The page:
Business principle of BRI projects applies to Latin American countries

By Wang Jiamei Source:Global Times Published: 2020/5/11 21:34:56

A cargo ship docks at the international container terminal in Zhoushan Port, East China's Zhejiang Province. Photo: cnsphoto

Due to the impact of the COVID-19 pandemic, Argentina is on the brink of another debt default, posing a certain risk to some Chinese infrastructure projects in the Latin American nation.

It should be noted that at the end of last year, Argentina expressed strong interest in joining the Belt and Road Initiative (BRI). It is worrying to see the economic predicament faced by Argentina and assistance at the national level could be offered, but BRI-related projects should always be carried out based on business models. And the principle applies to all Latin American countries with an interest in the BRI.

In recent days, China has been under pressure to grant debt relief to countries under the BRI that are struggling to repay relevant project loans due to the impact of the coronavirus pandemic, according to Western media reports. Yet, simply writing off loans will only strangle the long-term development of the BRI. If COVID-19 causes any problems in the debt servicing of BRI-related projects, they should be addressed through business models.

Last month, the Group of 20 agreed to provide temporary debt relief for the world's poorest nations as they struggle to combat the COVID-19 crisis. The move is, of course, welcome and essential, but we cannot confuse such debt relief at the national level with the debt issues of some BRI projects. Commercialization is crucial to the attractiveness of the BRI to private investment, which guarantees the projects' long-term sustainability. The pandemic poses a challenge and test for BRI projects. Yet, from another angle, the BRI scheme is a long-term collaborative plan, so it is common for problems to emerge from projects. In fact, market capital has long shunned infrastructure projects, which are characterized by high risk and long investment cycles. How to explore an innovative approach to promoting the commercialized development of BRI projects will therefore be key to strengthening investor confidence and attracting more commercial investment in such projects.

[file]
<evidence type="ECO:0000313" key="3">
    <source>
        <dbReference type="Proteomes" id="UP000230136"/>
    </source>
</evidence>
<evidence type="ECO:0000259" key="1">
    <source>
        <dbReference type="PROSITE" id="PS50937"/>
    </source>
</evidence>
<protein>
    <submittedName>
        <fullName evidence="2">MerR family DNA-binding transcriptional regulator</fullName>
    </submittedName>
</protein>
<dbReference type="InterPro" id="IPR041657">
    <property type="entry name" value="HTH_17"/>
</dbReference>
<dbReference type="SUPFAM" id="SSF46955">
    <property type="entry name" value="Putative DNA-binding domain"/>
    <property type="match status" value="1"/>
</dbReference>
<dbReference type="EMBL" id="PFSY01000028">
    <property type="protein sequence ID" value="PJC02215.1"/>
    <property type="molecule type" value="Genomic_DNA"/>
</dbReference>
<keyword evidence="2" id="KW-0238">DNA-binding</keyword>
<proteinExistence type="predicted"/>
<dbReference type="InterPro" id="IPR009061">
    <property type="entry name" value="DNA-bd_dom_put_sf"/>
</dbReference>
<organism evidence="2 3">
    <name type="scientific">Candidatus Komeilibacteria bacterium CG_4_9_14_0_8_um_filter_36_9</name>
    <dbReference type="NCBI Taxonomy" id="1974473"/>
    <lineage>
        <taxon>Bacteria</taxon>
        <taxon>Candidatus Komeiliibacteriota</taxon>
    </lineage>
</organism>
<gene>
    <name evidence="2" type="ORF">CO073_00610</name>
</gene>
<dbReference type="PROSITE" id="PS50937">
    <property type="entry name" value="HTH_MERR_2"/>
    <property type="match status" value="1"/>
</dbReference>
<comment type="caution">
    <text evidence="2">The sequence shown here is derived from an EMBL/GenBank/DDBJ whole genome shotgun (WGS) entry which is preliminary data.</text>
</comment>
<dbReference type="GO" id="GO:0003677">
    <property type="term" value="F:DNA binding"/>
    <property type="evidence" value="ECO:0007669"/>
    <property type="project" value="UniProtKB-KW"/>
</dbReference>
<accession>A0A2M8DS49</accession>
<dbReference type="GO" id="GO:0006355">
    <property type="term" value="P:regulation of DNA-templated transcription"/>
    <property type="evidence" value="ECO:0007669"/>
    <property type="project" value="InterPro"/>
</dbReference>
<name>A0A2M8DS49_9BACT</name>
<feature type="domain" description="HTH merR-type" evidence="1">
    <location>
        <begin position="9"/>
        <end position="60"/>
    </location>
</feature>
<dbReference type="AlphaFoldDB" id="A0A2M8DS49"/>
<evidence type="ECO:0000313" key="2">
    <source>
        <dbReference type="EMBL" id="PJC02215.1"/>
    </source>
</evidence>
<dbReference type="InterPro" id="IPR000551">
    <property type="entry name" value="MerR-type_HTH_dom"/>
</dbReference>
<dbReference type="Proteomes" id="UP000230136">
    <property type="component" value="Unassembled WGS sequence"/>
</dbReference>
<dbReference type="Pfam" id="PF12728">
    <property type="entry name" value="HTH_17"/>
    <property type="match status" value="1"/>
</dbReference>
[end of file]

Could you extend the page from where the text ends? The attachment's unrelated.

If the debt issue can be resolved through a business approach during the coronavirus crisis, that would also be a good opportunity to show that the BRI is a truly open, collaborative and transparent platform that will be conducive to attracting private investment in the future.

And if BRI projects gain traction from private investment, countries along the route would also benefit. In the aftermath of the pandemic, countries will have to focus on how to recover from the economic repercussions. If private investment could be attracted to their infrastructure projects, that would be a huge boost to the recovery process and would also be in line with the common interests of all.

Posted in: ECONOMY

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